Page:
Some would say sketching is severely limited in most 3D design software. Some wouldn’t even call it sketching, but more a fork jab into the gum-line process of tediously picking points to create kinda the shape you’re looking for. UMake is asking you to toss that process (lay down that fork) and put your ideas into 3D from the beginning.

If you’ve designed anything, you’ve sketched something. At some point or another, lines were drawn, scribbles were made and someone almost gave you a high-five for drawing a lopsided circle. The paper was tossed, maybe scanned before, and off to the modeling you went.

The disconnect is obvious with, as many applications for drawing and sketching, no solution to make it part of the modeling process; no method for hand-drawn shapes to be the beginning of your model instead of the two-dimensional background image to match geometry against.

UMake allows all those lines you draw, lines drawn in 3D space by the way, to be converted to geometry. Initially demonstrated on an iPad, the interface is minimal with but a few commands that harness a lot of functionality. The focus is on the sketch elements you draw via a stylus. Commands to reshape, extrude or edit control points allow you to get exactly the look, and that perfect circle, you’re looking for.

UMake_iPad

“The reaction we’re getting is amazing.” Eviathar Meyer, Co-founder and CEO of UMake told us. “It’s a totally different experience compared to traditional CAD software and changes the way people think about sketching.”

“One of the main outcomes that we can see is that you can explore the shape and form while you’re in a 3D environment – this is a huge benefit while exploring ideas. Additionally, it saves lot of time by getting to complex curves and surfaces without the hassles.”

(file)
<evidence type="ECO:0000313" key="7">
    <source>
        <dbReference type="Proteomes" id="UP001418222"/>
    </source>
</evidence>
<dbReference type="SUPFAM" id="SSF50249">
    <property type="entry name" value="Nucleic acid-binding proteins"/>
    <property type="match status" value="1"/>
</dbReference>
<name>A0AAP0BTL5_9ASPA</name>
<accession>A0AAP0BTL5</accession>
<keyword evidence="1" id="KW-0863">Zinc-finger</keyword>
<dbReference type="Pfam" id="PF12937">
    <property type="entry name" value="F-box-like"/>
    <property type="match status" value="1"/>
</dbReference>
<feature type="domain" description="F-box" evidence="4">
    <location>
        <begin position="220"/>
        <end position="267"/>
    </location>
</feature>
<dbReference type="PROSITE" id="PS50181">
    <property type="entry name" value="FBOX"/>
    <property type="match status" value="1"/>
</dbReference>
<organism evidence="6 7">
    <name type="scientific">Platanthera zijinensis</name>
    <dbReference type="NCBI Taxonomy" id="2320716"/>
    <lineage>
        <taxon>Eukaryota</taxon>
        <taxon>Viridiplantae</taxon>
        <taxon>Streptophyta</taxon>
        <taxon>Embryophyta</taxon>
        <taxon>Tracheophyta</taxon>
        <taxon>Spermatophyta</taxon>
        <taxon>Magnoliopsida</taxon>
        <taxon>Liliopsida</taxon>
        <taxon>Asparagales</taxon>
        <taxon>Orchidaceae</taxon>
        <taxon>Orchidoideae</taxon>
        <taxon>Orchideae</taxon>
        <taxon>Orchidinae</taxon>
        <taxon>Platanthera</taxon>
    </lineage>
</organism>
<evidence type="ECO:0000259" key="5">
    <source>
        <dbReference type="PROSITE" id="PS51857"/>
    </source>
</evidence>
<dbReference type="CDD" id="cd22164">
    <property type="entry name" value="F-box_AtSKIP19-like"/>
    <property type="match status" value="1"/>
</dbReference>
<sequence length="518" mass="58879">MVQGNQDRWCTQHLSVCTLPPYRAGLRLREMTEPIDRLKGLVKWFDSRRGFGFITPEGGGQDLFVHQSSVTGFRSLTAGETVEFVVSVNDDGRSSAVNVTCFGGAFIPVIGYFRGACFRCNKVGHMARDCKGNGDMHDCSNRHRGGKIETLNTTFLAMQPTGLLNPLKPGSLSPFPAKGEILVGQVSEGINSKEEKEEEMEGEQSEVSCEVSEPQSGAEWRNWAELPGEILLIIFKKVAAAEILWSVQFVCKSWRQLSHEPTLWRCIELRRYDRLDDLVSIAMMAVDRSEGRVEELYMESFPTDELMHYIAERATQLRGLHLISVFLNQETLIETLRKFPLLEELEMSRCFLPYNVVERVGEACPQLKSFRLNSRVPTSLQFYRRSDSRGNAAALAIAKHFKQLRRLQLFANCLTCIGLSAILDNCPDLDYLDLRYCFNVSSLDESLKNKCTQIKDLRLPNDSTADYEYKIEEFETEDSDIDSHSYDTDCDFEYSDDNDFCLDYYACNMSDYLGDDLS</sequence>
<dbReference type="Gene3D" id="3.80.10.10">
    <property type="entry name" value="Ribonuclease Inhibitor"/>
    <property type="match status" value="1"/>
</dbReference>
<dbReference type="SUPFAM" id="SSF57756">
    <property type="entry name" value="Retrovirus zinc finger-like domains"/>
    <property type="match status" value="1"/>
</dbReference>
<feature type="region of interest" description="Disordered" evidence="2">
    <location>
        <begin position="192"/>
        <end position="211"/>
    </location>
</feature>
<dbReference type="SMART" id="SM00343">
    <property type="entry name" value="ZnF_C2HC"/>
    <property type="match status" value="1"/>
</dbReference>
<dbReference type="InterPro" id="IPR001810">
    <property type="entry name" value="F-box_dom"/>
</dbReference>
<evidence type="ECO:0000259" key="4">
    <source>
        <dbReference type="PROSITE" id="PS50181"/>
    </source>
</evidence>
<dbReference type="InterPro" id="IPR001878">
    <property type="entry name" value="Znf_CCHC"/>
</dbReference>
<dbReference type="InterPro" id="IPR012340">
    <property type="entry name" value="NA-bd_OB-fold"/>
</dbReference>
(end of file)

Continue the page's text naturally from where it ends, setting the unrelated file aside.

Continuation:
UMake_car03

UMake_Sunglass02

Currently, they have a beta version and are working with an unnamed leader in the 3D printing field to create a seamless experience to go from 3D sketch to 3D print without going back and forth from UMake to 3D printing software.

The beta version supports export for IGES and OBJ file formats with support for more file formats planned in the near future. Have an iPad? UMake is looking for people to join their early access program and provide feedback. Visit their site and sign up here.

Author

Josh is founder and editor at SolidSmack.com, founder at Aimsift Inc., and co-founder of EvD Media. He is involved in engineering, design, visualization, the technology making it happen, and the content developed around it. He is a SolidWorks Certified Professional and excels at falling awkwardly.